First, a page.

By Anne Sherry, J.D.
The Delaware Court of Chancery upheld a waiver of common stockholders’ appraisal rights contained in a stockholders’ agreement. In this case of first impression, the court cited the reasoning of an earlier chancery decision upholding a contract that essentially obviated preferred stockholders’ right to an appraisal. Under the specific circumstances present in this case, Delaware law permits waiver of appraisal rights as long as the contract is clear and unambiguous (Manti Holdings, LLC v. Authentix Acquisition Company, Inc., August 14, 2019, Glasscock, S.).
The sole stockholders of Authentix Inc. petitioned for appraisal of their shares in connection with a 2017 transaction. In 2018 the Court of Chancery found that the petitioners had waived their appraisal rights by executing the stockholders’ agreement as a condition of a 2008 merger. The petitioners successfully moved for reargument, however, on the basis that the Chancery Court had not decided the predicate issue of whether a stockholder can validly waive appraisal rights under Delaware law.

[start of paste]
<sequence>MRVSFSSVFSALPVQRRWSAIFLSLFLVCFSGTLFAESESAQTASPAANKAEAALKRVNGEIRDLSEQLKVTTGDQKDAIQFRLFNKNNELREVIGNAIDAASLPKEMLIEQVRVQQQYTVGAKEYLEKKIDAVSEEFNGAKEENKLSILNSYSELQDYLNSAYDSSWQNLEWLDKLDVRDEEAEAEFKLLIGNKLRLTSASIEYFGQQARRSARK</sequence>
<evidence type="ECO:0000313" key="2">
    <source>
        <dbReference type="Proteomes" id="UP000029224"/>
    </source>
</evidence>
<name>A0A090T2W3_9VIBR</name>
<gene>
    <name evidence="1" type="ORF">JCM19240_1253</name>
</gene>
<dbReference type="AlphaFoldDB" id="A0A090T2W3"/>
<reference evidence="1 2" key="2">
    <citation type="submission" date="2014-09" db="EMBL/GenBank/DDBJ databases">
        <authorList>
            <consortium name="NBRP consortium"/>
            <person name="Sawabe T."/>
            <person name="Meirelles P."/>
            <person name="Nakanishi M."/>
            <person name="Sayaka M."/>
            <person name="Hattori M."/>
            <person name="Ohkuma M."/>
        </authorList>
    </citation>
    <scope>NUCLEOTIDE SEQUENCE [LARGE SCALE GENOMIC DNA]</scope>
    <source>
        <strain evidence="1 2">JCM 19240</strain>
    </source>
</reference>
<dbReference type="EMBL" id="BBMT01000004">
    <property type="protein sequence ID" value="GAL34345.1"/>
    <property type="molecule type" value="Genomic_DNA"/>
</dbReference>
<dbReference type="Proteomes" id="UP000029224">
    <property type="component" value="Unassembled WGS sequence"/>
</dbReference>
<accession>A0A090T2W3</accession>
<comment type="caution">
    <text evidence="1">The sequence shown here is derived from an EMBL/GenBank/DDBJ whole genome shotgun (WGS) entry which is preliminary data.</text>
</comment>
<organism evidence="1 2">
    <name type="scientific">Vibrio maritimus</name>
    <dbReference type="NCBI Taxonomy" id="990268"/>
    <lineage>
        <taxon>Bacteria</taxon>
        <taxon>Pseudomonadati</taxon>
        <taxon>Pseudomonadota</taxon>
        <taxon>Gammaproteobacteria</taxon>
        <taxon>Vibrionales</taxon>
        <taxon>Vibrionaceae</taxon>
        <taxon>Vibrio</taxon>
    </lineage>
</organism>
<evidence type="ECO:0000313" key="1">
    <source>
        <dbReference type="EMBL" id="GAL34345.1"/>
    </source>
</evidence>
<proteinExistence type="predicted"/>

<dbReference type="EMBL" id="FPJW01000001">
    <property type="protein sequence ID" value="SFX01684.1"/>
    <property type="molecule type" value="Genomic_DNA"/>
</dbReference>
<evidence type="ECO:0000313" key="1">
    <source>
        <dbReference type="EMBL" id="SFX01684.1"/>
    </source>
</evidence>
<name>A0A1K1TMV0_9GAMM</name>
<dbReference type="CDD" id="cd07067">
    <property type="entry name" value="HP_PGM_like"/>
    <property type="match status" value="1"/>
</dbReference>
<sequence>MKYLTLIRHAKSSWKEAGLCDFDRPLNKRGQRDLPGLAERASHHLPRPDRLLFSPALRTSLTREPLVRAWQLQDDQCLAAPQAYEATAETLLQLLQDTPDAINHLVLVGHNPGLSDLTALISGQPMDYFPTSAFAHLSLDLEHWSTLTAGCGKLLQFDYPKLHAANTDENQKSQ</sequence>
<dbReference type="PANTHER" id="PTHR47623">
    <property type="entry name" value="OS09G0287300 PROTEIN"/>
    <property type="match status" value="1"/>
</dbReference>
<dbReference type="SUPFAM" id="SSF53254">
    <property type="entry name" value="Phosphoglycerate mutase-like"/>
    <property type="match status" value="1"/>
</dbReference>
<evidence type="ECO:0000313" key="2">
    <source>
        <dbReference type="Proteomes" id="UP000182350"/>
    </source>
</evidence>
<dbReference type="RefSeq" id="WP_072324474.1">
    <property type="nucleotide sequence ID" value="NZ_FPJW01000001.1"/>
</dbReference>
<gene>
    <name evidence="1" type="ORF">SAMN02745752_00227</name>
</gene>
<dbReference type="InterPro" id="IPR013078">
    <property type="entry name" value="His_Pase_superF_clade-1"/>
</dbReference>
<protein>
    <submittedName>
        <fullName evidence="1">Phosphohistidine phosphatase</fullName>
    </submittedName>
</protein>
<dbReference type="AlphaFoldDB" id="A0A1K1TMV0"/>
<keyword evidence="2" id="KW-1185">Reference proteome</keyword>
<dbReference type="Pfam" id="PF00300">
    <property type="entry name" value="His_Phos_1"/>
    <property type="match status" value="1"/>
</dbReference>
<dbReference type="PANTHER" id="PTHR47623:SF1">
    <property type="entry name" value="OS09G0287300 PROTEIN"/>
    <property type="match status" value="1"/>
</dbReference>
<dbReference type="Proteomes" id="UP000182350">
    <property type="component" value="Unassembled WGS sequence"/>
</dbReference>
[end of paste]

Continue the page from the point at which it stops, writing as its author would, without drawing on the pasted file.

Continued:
Although the court found this motion for reargument “well-taken,” it came down on the side of the respondent corporation on the legal issue. The stockholders’ agreement was a clear, unambiguous contract among sophisticated parties, including the petitioners, who owned the entire corporation to be merged. The court cited a case in which the Chancery Court upheld a contract that fixed the “fair value” of any merger at a set price, effectively amounting to a waiver of the right to appraisal. The reasoning that a party may waive its rights as long as the waiver is clear is found elsewhere in Delaware law, the court continued.
The Delaware General Corporation Law does not explicitly prohibit contractual modification or waiver of appraisal rights, nor does it require a party to exercise its statutory appraisal rights. Therefore, a modification or waiver supplements, rather than contradicts, the DGCL.
The court cautioned that its holding is limited to the specific facts: the sole stockholders of a private company, as fully informed and sophisticated investors, entered into a contract that clearly and unambiguously waived appraisal rights. The court did not decide whether a waiver would be enforceable in other circumstances.
The case is No. 2017-0887-SG.